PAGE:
"Dream and Swine and Aurora," "Deep in the Rubber Forest," "Fish Bones," "Allah's Will," "Monkey Butts, Fire, and Dangerous Things"—Ng Kim Chew's stories are raw, rural, and rich with the traditions of his native Malaysia. They are also full of humor and spirit, demonstrating a deep appreciation for human ingenuity in the face of poverty, oppression, and exile.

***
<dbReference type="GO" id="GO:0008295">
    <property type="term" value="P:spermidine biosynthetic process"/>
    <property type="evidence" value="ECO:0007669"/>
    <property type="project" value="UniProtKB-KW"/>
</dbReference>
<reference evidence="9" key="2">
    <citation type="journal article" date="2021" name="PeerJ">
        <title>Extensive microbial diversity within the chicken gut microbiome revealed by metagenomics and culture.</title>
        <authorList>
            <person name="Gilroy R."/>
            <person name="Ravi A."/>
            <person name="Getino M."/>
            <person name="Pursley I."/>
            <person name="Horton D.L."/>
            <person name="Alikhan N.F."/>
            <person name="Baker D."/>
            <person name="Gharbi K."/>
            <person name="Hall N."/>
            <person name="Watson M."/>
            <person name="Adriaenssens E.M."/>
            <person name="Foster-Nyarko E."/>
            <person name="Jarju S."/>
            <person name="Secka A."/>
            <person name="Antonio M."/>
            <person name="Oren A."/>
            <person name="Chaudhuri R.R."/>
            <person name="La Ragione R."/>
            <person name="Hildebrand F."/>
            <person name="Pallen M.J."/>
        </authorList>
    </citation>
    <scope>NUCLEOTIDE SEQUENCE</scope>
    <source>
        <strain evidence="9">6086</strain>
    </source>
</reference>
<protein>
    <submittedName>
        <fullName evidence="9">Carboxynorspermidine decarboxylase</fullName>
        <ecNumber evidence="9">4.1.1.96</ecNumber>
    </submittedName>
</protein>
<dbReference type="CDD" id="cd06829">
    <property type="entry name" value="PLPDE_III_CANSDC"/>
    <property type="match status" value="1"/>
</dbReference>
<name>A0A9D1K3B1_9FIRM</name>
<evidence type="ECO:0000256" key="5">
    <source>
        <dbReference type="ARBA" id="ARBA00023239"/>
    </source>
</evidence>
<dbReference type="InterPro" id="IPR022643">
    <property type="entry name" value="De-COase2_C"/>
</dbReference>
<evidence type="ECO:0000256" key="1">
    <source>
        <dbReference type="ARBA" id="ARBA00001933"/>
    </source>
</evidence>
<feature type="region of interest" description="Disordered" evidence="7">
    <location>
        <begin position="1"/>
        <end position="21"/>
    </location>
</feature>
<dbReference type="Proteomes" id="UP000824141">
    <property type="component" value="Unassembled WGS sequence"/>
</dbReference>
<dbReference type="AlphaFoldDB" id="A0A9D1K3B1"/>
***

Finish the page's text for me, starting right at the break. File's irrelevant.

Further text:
Ng creatively captures the riot of cultures that roughly coexist on the Malay Peninsula and its surrounding archipelago. Their interplay is heightened by the encroaching forces of globalization, which bring new opportunities for cultural experimentation, but also an added dimension of alienation. In prose that is intimate and atmospheric, these sensitively crafted, resonant stories depict the struggles of individuals torn between their ancestral and adoptive homes, communities pressured by violence, and minority Malaysian Chinese in dynamic tension with the Islamic Malay majority. Told through relatable characters, Ng's tales show why he has become a leading Malaysian writer of Chinese fiction, representing in mood, voice, and rhythm the dislocation of a people and a country in transition.